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Xenon Racer Review

Neon Drifting: World Tour

The world of motorsports is one that’s always being improved upon at a rapid pace. Whether it’s reducing wind resistance by creating a new style of chassis or developing a new fuel injection system to make the most of every drop of gas, science is the driving force behind all of these improvements and adaptations. Indie developer 3DClouds take a step into the near future with their second ever title, one that draws a lot of inspiration from well-known arcade racing series while slapping on a fresh new paint job that helps bring it into the 21st century.

Xenon Racer is set in the year 2030, where several car manufacturers have decided to create their own racing championship to show off the latest electric car technology in light of the lead racing competition moving towards flying vehicles. With this, you get an amazing range of differently designed vehicles; some reminiscent of the hypercar and Formula 1 designs of today, as well as some more concept-style vehicles that show off the creative minds of the designers. This also goes for the locations – you’ll get to travel all over the world, from Tokyo to Dubai, with beautifully detailed renditions of the cities and their not-too-distant-future landscapes.

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As with any racing game, the most important thing is how the cars feel to drive. Xenon Racer attempts to hit that nostalgic feel of classic arcade games like Ridge Racer and F-Zero. The idea of driving super fast all of the time and taking corners at those ridiculous speeds is at the core of the racing here. The drifting can feel a bit snappy at the start, as you try to find the sweet spot between hitting the perfect angle of attack into a corner and being pulled back out of your drift. As you practice it more and more though, you can find that perfect driving line that allows you to build up the most boost possible and shave those valuable seconds. The one aspect of control that does seem a bit unbalanced is the basic handling of cars in general. Even though you can use cars that statistically have a better handling rating, it’s not enough to really feel the difference. Most of the cars feel super heavy, which can build frustration when you’re simply trying to move in between other cars or take an easy turn but end up in the guardrail instead. Rather than let you take turns at your leisure, the game seems to want to push you into drifting at every single opportunity, no matter how easy or severe a corner is. This is understandable in keeping with the game’s themes, but the drifting takes time to master, and each car’s drifting ability can be different.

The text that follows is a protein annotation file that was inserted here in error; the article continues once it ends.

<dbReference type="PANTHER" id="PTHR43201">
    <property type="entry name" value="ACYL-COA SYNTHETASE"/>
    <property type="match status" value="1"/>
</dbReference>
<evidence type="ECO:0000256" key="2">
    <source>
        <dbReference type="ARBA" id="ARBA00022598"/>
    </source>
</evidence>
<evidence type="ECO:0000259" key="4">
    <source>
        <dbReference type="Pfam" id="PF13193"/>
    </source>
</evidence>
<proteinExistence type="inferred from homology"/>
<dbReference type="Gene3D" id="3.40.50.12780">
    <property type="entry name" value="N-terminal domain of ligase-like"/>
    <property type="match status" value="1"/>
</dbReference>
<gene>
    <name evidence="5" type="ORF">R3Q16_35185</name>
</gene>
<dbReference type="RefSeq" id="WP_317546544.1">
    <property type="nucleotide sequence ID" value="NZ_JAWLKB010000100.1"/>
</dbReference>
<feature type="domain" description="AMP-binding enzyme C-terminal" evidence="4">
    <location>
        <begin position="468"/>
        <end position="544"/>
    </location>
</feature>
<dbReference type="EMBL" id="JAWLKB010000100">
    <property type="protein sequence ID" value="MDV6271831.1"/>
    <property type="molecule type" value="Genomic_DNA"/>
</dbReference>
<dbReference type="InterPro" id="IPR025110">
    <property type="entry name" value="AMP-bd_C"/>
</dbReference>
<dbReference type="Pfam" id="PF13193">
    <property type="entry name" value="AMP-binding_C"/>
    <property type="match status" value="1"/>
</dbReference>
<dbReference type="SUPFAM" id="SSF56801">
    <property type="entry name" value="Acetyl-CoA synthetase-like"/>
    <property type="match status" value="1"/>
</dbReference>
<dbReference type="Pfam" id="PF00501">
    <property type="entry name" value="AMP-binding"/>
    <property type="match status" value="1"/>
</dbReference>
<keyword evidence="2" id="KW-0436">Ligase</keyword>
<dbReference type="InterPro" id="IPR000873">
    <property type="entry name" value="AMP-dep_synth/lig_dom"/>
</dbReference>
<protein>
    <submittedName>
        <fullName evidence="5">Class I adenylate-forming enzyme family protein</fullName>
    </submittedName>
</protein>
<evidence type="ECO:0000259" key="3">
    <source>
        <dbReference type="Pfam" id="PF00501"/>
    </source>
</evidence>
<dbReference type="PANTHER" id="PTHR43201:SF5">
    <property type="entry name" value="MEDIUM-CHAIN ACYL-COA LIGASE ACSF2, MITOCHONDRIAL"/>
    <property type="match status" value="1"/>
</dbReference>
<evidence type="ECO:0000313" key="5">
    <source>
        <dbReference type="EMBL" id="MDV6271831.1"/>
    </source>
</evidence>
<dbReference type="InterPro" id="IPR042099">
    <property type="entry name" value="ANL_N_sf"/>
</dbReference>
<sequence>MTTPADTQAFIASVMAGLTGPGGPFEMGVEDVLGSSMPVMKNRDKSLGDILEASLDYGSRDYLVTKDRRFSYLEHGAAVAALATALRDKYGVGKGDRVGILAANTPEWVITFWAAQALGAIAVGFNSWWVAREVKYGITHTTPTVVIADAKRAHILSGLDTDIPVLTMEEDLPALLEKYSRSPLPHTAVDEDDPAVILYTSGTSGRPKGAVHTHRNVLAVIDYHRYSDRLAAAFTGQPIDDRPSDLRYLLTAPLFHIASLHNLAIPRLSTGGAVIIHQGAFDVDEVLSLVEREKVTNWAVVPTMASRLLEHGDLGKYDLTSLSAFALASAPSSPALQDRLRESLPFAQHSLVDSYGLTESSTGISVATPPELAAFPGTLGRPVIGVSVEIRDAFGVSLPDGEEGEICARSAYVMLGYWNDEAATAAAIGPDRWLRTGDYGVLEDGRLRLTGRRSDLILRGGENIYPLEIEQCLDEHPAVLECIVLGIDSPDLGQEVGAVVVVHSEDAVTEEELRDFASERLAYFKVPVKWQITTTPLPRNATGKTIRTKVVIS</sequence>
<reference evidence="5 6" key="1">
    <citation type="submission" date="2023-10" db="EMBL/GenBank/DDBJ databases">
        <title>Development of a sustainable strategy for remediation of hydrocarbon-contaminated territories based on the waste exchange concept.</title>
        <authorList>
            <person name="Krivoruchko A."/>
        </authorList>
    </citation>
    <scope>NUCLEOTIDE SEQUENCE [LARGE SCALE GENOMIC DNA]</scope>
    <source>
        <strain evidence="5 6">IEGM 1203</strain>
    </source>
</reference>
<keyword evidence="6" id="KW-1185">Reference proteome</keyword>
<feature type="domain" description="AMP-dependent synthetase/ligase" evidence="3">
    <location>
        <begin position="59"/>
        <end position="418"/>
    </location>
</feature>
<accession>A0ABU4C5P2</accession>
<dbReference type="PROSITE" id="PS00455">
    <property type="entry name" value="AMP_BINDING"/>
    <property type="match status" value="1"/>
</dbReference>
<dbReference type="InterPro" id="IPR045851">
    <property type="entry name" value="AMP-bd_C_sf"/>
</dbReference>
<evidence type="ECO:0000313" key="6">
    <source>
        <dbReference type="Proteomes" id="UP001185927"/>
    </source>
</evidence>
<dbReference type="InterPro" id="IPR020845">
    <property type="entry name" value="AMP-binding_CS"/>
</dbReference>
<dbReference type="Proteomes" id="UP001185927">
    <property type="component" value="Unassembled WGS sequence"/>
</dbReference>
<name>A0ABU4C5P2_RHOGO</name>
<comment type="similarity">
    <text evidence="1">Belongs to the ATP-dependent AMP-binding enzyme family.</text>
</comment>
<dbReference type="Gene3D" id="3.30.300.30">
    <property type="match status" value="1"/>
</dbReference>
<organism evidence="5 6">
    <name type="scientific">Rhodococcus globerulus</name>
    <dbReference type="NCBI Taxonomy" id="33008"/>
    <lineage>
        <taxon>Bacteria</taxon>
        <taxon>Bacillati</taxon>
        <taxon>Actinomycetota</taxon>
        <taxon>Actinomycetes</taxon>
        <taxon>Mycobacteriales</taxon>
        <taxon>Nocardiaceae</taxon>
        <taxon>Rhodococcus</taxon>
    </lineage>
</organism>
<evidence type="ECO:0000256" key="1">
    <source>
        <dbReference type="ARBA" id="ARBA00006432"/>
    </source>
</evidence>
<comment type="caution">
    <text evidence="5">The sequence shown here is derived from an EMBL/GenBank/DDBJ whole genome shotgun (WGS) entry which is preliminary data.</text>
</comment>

The music in Xenon Racer is a definite highlight. There’s some great menu and loading music that, again, feels akin to the OST of games like Ridge Racer (2004). To accompany these tracks is a selection of music from the record label Monstercat (including tracks from Pegboard Nerds & Nanobii). With an amazing spread of tracks across electronica, house and drum and bass genres, it does a lot to accompany the visuals and breakneck pace of the game.      

Final Thoughts

Xenon Racer hits its mark pretty well. There are many things that can easily over complicate an arcade racer, and even though not everything has a tonne of polish, Xenon Racer smartly focuses on just a few key areas. The result is an enjoyable, casual racing experience for those looking to step away from the higher profile simulator racing games and play something with a bit more style.

Reviewed on PlayStation 4 // Review code supplied by publisher

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Xenon Racer Review
Smooth Slidings
Proof that sometimes having a strong visual identity can go a long way to pulling you into a game.
The Good
Aesthetics reign king
Satisfying drifting mechanics
Awesome soundtrack adds atmosphere
The Bad
Some upgrades feel ineffective
Clunky menus kill the pace
7
Good
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  • 3DClouds
  • Soedesco
  • PS4 / Xbox One / Switch
  • February 27, 2019

Xenon Racer Review
Smooth Slidings
Proof that sometimes having a strong visual identity can go a long way to pulling you into a game.
The Good
Aesthetics reign king
Satisfying drifting mechanics
Awesome soundtrack adds atmosphere
The Bad
Some upgrades feel ineffective
Clunky menus kill the pace
7
Good
Written By Zachary Reardon

Zachary is a console gamer at heart, but is slowly coming over to the PC side. Rhythm games like Project Diva and Groove Coaster are his comfort food, but is happy to dive into any genre if it looks enticing enough. His favourite game of all time is Portal 2 despite his struggle with modern puzzle games. Twitter - @simply_daft PSN - SimplyDaft Twitch - Simply_Daft

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